The noble gas serving as the feedstock is a gas composed of monatomic molecules which has a nuclear spin. Among such gases, the xenon isotope having a mass number of 129 (129Xe) and the helium isotope having a mass number of 3 (3He), both of which have nuclear spins with a spin quantum number of 1/2, are preferred. Hyperpolarization can also be induced in gases having nuclear spins with a spin quantum number of 3/2 or 5/2. However, in such cases, spin relaxation arises due to the nuclear quadrupole moment, thereby the hyperpolarized state is maintained for only a short time, which is not very useful. Also, 3He has a natural abundance ratio of 0.000138% and thus requires enrichment, whereas the natural abundance ratio of 129Xe is 26.44%, enabling it to be used without enrichment. Hence, in terms of cost and other considerations, the use of xenon gas is more preferred.

In the present embodiment, a xenon gas of 98% by volume is used which contains a small amount of nitrogen. The small amount of nitrogen gas functions as a quencher gas. When the alkali metal of the optical pumping medium is exited by irradiation with an exciting light and returns from the excited state to the ground state, it experiences a primary process involving return to the ground state with the spontaneous emission of energy and a secondary process involving return to the ground state by a non-radiative transition. Since the secondary process has a long relaxation time, by introducing a quencher gas, intermediate level energies of the alkali metal can be transited to the quencher gas, enabling the alkali metal to return to the ground state in a short time. A hyperpolarized noble gas can also be produced without containing any such quencher gas whatsoever.

Examples of the quencher gases that may be used include inorganic gases such as hydrogen or nitrogen, and organic gases having an unsaturated bond, such as acetylene, benzene and π electron system compounds. Among these, nitrogen gas is preferred. The content of quencher gas varies as appropriate in accordance with the noble gas and the alkali metal used, but is preferably 80 vol % or less. In order to prevent oxidation of the alkali metal, it is preferable to minimize the content of water and oxygen as impurities in the noble gas and the quencher gas.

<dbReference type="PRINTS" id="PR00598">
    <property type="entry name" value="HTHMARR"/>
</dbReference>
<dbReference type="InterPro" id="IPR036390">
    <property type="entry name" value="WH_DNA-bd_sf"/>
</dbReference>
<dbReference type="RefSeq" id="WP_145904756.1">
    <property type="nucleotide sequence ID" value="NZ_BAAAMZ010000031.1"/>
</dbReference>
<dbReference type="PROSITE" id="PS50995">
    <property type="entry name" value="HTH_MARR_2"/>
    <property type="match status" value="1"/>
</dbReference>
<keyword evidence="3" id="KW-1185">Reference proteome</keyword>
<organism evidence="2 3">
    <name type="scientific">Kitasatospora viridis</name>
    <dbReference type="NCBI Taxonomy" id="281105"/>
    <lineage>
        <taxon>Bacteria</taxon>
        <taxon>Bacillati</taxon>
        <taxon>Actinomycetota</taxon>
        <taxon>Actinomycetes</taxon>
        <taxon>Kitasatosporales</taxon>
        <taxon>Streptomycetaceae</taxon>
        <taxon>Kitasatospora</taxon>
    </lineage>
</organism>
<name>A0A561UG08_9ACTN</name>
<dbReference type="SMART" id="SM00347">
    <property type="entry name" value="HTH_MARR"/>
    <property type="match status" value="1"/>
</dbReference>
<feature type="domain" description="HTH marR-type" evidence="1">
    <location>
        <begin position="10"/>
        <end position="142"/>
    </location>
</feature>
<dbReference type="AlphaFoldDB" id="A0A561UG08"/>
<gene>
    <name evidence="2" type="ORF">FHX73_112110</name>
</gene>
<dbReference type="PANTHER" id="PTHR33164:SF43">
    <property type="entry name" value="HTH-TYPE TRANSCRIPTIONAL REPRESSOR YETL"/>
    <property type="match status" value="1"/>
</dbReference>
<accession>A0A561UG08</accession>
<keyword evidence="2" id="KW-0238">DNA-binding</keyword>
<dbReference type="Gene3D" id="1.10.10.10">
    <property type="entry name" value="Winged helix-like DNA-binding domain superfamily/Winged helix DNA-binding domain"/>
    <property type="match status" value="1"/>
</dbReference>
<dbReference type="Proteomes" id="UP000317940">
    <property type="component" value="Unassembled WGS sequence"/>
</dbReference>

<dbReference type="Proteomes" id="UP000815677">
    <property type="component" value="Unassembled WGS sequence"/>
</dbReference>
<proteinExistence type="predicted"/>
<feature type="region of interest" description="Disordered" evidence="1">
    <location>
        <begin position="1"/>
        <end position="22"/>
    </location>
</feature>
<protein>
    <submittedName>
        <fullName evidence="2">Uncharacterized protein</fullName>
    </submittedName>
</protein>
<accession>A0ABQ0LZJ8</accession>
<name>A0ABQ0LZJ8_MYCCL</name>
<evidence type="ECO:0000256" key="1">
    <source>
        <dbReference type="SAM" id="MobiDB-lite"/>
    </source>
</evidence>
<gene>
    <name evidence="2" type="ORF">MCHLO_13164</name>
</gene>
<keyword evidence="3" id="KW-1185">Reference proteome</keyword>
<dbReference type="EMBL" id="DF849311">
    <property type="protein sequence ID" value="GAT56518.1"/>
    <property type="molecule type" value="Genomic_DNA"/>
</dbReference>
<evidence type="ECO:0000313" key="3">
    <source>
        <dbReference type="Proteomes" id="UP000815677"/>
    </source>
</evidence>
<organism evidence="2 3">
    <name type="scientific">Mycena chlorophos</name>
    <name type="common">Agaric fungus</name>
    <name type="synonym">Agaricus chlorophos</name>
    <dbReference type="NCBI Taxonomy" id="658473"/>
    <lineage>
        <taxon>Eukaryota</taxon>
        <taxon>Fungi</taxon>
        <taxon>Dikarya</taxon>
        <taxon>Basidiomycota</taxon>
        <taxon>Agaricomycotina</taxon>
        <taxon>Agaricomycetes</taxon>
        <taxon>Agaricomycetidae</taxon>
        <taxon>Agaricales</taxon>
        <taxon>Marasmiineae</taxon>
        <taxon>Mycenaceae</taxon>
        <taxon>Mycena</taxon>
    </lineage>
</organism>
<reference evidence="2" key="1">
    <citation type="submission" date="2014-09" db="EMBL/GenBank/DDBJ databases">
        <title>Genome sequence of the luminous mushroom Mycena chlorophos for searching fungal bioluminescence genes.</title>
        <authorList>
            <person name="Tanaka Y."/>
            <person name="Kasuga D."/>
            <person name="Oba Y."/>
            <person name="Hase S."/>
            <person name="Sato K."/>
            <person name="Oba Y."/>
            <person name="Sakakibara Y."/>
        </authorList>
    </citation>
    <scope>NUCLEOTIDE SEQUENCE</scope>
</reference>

Illustrative examples of the alkali metals that may be used as the optical pumping medium include cesium (Cs), rubidium (Rb) and sodium (Na). “Optical pumping medium” refers herein to a substance for which, when an electron at the ground state level becomes excited by light absorption from irradiation using circularly polarized excitation light, jumps to an excited state level, and then returns to the ground state level, there is a high probability of transition to one of the electron levels among the ground state levels of which degeneracy has been magnetically broken by an externally applied magnetic field, thereby creating a state of high electron spin polarization. Among the above substances, rubidium which has a high vapor pressure is preferred from the standpoint that the optical pumping medium is vaporized to supply by drawing a vacuum within the hyperpolarized noble gas generating cell 14.